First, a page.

Distaclor

Distaclor Mechanism of Action

cefaclor

Manufacturer:

A. Menarini

Distributor:

Zuellig Pharma
Full Prescribing Info
Action
Pharmacology: Cefaclor is well absorbed after oral administration to fasting subjects. Total absorption is the same whether the drugs is given with or without food, however, when it is taken with food, the peak concentration achieved is 50% to 75% of that observed when the drug is administered to fasting subjects and generally appears from three fourths to 1 hour later. Following administration of 250-mg, 500-mg, and 1-g doses to fasting subjects, average peak serum levels of approximately 7, 13, and 23 mg/L respectively were obtained within 30 to 60 minutes. Approximately 60% to 85% of the drug is excreted unchanged in the urine within 8 hours, the greater portion being excreted within the first 2 hours. During this 8-hour period, peak urine concentrations following the 250-mg, 500-mg, and 1-g doses were approximately 600, 900 and 1,900 mg/L respectively. The serum half-life in normal subjects is approximately 1 hour (range 0.6 to 0.9). In patients with reduced renal function, the serum half life of cefaclor is slightly prolonged. In those with complete absence of renal function, the plasma half-life of the intact molecule is 2.3 to 2.8 hours. Excretion pathways in patients with markedly impaired renal function have not been determined. Hemodialysis shortens the half-life by 25% to 30%.
Microbiology: In vitro tests demonstrate that the bactericidal action of the cephalosporins results from their inhibition of cell-wall synthesis. While in vitro studies have demonstrated the susceptibility of most strains of the following organisms to cefaclor, clinical efficacy for infections other than those included in the Indications and Dosage & Administration section is unknown.
Aerobes, Gram-positive: Staphylococci, including coagulase-positive, coagulase-negative and penicillinase-producing strains (when tested by in vitro methods), exhibit cross-resistance between cefaclor and methicillin; Streptococcus pneumoniae; Streptococcus pyogenes.
Aerobes, Gram-negative: Citrobacter diversus; Escherichia coli; Haemophilus influenzae, including β-lactamase-producing, ampicillin-resistant strains; Klebsiella spp; Moraxella (Branhamella) catarrhalis; Neisseria gonorrhoeae; Proteus mirabilis.
Anaerobes: Bacteroides spp (excluding Bacteroides fragilis); Peptococcus niger; Peptostreptococcus spp; Propionibacteria acnes.
Note: Methicillin-resistant staphylococci and most strains of enterococci [Enterococcus faecalis (formerly Streptococcus faecalium) and Enterococcus faecium (formerly Streptococcus faecium)] are resistant to cefaclor and other cephalosporins. Cefaclor is not active against most strains of Enterobacter spp, Serratia spp, Morganella morganii, Proteus vulgaris, and Providencia rettgeri. It has no activity against Pseudomonas spp or Acinetobacter spp.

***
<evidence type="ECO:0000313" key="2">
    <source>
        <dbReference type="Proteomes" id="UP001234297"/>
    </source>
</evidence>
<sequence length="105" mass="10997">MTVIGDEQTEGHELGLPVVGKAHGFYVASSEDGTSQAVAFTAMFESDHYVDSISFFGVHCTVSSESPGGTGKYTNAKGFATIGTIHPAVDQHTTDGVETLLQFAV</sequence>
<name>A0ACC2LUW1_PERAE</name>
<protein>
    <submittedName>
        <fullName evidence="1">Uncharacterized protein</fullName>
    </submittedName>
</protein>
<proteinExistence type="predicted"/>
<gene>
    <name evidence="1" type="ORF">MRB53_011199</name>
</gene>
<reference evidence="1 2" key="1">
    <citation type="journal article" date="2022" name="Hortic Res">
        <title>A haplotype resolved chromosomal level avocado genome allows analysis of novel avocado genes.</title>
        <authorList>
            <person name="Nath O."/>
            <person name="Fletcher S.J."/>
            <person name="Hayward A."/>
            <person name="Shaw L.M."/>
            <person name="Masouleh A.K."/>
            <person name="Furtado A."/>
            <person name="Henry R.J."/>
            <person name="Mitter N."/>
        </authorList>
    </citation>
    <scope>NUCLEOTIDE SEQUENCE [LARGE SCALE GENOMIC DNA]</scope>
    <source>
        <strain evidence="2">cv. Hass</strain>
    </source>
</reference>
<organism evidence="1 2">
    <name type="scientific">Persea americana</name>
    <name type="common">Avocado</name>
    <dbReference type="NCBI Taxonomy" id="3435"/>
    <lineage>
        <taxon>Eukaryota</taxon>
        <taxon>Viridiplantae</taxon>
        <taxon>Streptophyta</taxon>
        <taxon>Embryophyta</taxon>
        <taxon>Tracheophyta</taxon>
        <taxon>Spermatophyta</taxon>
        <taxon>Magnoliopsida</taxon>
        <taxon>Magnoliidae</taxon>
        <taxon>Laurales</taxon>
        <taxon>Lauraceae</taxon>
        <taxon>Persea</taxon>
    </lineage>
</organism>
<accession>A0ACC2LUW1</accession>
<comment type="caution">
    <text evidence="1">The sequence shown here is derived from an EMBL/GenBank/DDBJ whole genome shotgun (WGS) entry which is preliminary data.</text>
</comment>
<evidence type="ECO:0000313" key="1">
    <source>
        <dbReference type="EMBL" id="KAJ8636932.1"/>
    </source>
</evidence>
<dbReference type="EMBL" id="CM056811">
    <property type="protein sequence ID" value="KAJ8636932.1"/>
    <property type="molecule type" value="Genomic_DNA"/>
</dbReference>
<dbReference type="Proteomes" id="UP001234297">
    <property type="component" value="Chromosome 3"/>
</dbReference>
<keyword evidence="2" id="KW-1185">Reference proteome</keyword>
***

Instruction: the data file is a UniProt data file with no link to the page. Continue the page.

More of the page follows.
Disk Susceptibility Tests: Diffusion techniques: Quantitative methods that require measurement of zone diameters give the most precise estimates of antibiotic susceptibility of bacteria to antimicrobial agents. One such standard procedure has been recommended for use with disks to test, susceptibility of organisms to cefaclor, using the 30 μg cefaclor disk. Interpretation involves the correlation of the diameters obtained in the disk test with the minimum inhibitory concentration (MIC) for cefaclor.
Reports from the laboratory giving results of the standard single-disk susceptibility tests with a 30 μg cefaclor disk should be interpreted according to the following criteria: (See Table 1.)

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When Testing *H. influenzae: (See Table 2.)

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Although the spectrum of activity of cefaclor is qualitatively similar to that of cephalothin and of the other first-generation cephalosporins, its activity against H. influenzae is considerably greater than that of the first-generation cephalosporins. For this reason, a disk containing 30μg of cefaclor may be used to determine the susceptibility of H. influenzae using the method described by NCCLS. In the testing of H. influenzae (on Mueller-Hinton agar supplemented with haemoglobin and a commercial VX supplement) or other organisms, zone diameter interpretive criteria, are identical to those used for the cephalothin disk: ≥18 mm, susceptible, 15-17 mm, moderately susceptible (intermediate for Haemophilus); and ≤14 mm, resistant.
A report of "Susceptible" indicates that the pathogen is likely to be inhibited by generally achievable blood levels. A report of "Intermediate" suggests that the organism would be susceptible if high dosage is used or if the infection is confined to tissue and fluids in which high antibiotic levels are obtained. A report of "Resistant" indicates that achievable concentration of the antibiotic are unlikely to be inhibitory and other therapy should be selected.
Standardized procedures require the use of laboratory control organisms. The 30μg cefaclor disk should give the following zone diameters: (See Table 3.)

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Dilution techniques: Use a standardized dilution method 2 (broth, agar, microdilution) or equivalent with cefaclor powder. The MIC values obtained should be interpreted according to the following criteria: (See Table 4.)

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As with standard diffusion techniques, dilution methods require the use of laboratory control organisms. Standard cefaclor powder should provide the following MIC values: (See Table 5.)

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